Sunday, April 18, 2010

Zeus and Prince of Persia

Yesterday I installed two games. The first one, Prince of Persia I hadn’t played ever, while the second one, Zeus: Master of Olympus, I hadn’t played in a very long time.

Prince of Persia is the newest game in the Prince of Persia series. This one takes a break from the Sands of Time story and introduces a new prince and a new setting. Personally, I like this game a lot more than any of the others I played. I played Sands of Time and while I was never very good, I really like the setting and the style and tone of the game. It was a light, somewhat happy story about a young guy out to save the world. I got stuck and never returned to the game (I do that a lot, actually) but I really enjoyed what I remember of the game. My brother won it, so that kinda made up for me not doing so, I felt.

However, I did not like Warrior Within, the second game in the Sands of Time series. The game was, in short, too dark. It had the cool factor going for it, I admit. But, in hindsight, it wasn’t nearly as strong as Sands of Time. The third game in this series, Two Thrones, I never even played, but my brother did and he liked it enough. He said it was better than Warrior Within, but it still seemed to operate on the same premise and just didn’t really didn’t make me want to play it.

However, this new Prince of Persia is just up my alley. First of all, it’s a whole lot easier. Now, take that for what you will, but I personally prefer a game that’s a bit easier. One of my frustrations with older Prince of Persia games was the fact that you could die rather easily if you messed up badly enough and it relied on a checkpoint system versus a “save whenever” system. This new game has a “save whenever” system. There are other things that make the game easier, perhaps too easy, I admit, but I’m really happy the designers chose this method for the newest Prince of Persia.

Also, combat has been increased a hundred fold. Combos are now nice and easy to pull off and look properly cool. Instead of fighting multiple enemies at once and having to use a boring combination of mashing a dozen buttons to get a super attack, you fight one enemy at a time. Combos are also a lot simpler and make a lot more sense.

I haven’t played the game much, but it seems like a very solid game, and I hope more Prince of Persia games like it are released.

The other game I installed is called “Zeus: Master of Olympus.” A sequel, of sorts, to the game Caesar III, Zeus puts you in charge of an Ancient Greek city. The game features several large campaigns, mostly loosely based off Greek myths. The game has an awesome sense of humor and a very solid design at its root and makes for hours and hours of amazing gameplay.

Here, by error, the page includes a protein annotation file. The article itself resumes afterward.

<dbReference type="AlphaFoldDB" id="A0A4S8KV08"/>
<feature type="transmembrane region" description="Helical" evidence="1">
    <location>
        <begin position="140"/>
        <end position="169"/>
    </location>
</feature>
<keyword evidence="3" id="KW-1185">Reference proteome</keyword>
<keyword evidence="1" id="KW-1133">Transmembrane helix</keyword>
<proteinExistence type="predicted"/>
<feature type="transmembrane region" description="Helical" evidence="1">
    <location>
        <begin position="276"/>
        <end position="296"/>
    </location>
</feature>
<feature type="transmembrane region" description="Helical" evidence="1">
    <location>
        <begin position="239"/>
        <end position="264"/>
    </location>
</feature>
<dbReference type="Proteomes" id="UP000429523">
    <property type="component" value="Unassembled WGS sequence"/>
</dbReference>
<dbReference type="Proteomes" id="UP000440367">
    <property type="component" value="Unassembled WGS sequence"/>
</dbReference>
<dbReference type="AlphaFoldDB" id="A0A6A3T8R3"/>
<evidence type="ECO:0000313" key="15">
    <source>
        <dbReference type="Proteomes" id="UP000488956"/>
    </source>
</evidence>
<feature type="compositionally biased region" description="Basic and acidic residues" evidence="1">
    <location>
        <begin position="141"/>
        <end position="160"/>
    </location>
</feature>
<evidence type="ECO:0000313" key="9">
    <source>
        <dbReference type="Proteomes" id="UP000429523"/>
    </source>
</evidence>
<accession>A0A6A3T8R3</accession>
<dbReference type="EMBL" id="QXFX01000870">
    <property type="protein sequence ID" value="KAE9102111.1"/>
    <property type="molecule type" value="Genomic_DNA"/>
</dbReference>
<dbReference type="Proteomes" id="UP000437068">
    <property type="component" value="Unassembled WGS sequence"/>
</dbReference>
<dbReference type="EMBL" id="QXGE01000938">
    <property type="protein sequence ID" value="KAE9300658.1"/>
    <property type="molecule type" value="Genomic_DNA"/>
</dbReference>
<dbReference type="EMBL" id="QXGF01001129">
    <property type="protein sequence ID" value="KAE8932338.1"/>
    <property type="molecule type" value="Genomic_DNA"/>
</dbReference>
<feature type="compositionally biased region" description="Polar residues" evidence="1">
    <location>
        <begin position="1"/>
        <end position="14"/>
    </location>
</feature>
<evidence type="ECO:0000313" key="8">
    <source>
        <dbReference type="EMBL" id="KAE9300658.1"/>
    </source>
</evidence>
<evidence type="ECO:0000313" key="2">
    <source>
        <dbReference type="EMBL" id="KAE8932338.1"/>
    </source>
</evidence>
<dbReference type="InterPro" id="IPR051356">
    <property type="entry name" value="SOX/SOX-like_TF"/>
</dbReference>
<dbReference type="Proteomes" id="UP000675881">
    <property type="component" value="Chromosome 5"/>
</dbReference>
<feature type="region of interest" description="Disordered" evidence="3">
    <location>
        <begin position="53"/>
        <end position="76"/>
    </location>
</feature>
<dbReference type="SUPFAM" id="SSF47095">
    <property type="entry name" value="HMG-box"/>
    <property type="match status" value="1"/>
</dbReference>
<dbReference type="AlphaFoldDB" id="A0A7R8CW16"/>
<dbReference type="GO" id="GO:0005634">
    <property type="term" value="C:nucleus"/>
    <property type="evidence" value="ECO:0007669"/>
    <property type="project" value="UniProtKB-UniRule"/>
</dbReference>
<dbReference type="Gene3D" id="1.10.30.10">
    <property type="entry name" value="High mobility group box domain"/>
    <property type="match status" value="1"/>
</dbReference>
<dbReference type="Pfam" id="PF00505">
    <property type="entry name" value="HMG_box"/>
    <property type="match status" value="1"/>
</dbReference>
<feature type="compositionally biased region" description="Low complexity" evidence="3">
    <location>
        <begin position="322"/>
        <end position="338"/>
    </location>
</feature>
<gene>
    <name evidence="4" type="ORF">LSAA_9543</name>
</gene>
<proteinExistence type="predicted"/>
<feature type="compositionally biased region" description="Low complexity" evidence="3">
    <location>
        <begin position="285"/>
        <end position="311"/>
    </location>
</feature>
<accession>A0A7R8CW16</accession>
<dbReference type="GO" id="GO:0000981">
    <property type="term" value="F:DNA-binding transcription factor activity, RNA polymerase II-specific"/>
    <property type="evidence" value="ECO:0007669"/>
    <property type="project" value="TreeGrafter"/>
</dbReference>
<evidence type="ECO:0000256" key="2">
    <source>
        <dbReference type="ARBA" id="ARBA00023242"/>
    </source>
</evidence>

Like other City Management games Zeus gives you the tools to construct a powerful city. The base of the game involves creating a powerful core city that can be expanded upon as the city grows. Build a small housing area, and then provide the houses with the essential services: food, water, security, health, etc. As more services are provided the houses will improve and demand more services such as culture, appeal, fleece, and olive oil. Improved houses pay more taxes and house more people, allowing you to further improve the city.

Anyways, while the game may sound really complicated, the designers have simplified it to allow players to quickly and easily manage their city. I think perhaps the most entertaining thing about the game is how carefully everything must balance in order to have a successful city.

One scenario I recently played requires me to create a colony for my primary city and then provide my primary city with tribute in the form of wine and lumber. I set up my basic city: farms for food, fountain, granary, agora (marketplace) and housing. However, I made a mistake and the worker shortage I had early game (not a problem, I thought because I would get more workers once my houses improved) meant my farms collapsed before harvest! This meant I had a food shortage for several game years and it took me some fancy doing to finally work through the food shortage, which lead to a labor shortage, which meant I couldn’t harvest lumber or tend my grapes, to finally win the level.

I think that is ultimately why I love Zeus. The game is a very simple, but solving the problems can really be hard. I move back to my old city and find I need 100 more workers (in a city of 2800 that’s really a small amount) but to do so I need to build more houses, which means a new agora, but this agora is too far away from my old granary and old warehouse that stores all my food, fleece and olive oil. So I build new ones. Then I run out of fleece, so I stop exporting fleece, but then I run out of money, so I stop importing wine, because I get enough in tribute, and slowly, slowly, I fix my cities infrastructure back to where it should be. Meanwhile I slowly build up to my current goal: summon Jason to slay the Talos and rid my city of the foul beast! (Doing so is not easy: Jason wants you to have quite the army! 2 companies of horsemen and 2 triremes, not to mention a LOT of food and some wine).

Anyways, I should get back to school now. Maybe if I work hard I’ll have time to play more Zeus! ^_^


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DexterSeibe2178 said...
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